With the increase in public cloud adoption, and an ever more well-connected world to report from or hold events in, the arrival of an open technology that people can utilize to move signals around could not have been better timed. The technology we are talking about is an open-source video transport protocol.
With this protocol, you can get the benefits normally enjoyed from working with traditional MPEG Transport Stream based I/O but without the limits of multicast network configurations or worrying about packet loss with less reliable connections. This is the perfect technology for people looking to move into the cloud, or to reduce the footprint of multicast streaming around a datacentre or broadcast facility.
The Secure Reliable Transport protocol (SRT) allows broadcast video distribution encrypted across public networks. Created by Haivision and Wowza, when combined with Cinegy software, SRT offers remarkable low-latency performance and crystalline video clarity, irrespective of the distance between source and destination.
We at Cinegy were quick to see the potential of SRT and it is now integrated into all our IP-enabled products. Cinegy Air, Cinegy Route, Cinegy Multiviewer, Cinegy Capture and Cinegy Live all have the possibility to input or output SRT streams and Cinegy software snaps together into a cloud-based broadcast infrastructure in minutes.
In caller mode, a source or destination device acts as the initiator of an SRT connection. The caller device must know the public IP address and port number of the listener. The URL of the receiver in caller mode should contain the specific address of the source of SRT packets, for example:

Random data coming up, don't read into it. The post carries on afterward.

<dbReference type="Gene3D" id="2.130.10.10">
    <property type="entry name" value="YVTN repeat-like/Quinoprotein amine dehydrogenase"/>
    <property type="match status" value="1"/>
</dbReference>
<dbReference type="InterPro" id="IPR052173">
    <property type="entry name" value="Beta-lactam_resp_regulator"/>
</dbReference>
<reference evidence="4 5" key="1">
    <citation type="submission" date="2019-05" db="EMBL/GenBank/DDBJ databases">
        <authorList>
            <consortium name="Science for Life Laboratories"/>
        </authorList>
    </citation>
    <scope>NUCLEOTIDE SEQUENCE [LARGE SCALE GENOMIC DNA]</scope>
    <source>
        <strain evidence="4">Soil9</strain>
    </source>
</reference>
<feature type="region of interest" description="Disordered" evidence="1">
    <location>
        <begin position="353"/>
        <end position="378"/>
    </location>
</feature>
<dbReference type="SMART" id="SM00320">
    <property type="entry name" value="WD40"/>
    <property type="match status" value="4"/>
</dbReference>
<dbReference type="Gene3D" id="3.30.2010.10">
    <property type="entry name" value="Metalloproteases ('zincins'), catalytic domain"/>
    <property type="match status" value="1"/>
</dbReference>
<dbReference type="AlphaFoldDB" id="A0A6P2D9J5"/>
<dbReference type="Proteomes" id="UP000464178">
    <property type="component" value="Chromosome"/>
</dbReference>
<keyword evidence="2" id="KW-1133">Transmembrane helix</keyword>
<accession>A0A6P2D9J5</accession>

In this case, the application receiving the stream will reach out to the specified address and request an SRT stream is sent to that calling application on UDP port 9000. Before the request, and in case the request is terminated or the connection is lost, no traffic will flow from the source to the receiver (unlike with a static unicast configuration where the sender continuously streams packets regardless of any receiver state). This is useful when defining and starting a new receiving operation without reconfiguration of a sender, for example a mobile device requesting the output of Cinegy Air Engine or Cinegy Multiviewer over Wi-Fi or LTE, for a short confidence check of that output.
In listener mode, a device waits for a request to open the SRT connection. The listener device only needs to know that it should listen for SRT packets on a certain port. The URL of the receiver in listener mode, should not refer to any specific address as a source of SRT packets, for example:
In this case, the application receiving the stream will accept the first valid SRT streams sent to UDP port 9000. This allows a receiver to wait for a sending device to choose to send material to the input, allowing the receiver to wait in a configured state while the sender is set up or adjusted later. This is useful for defining the receiver that can retain a static configuration at runtime while senders are altered, for example allowing Cinegy Multiviewer to listen for incoming streams from a mobile device or uplinked studio.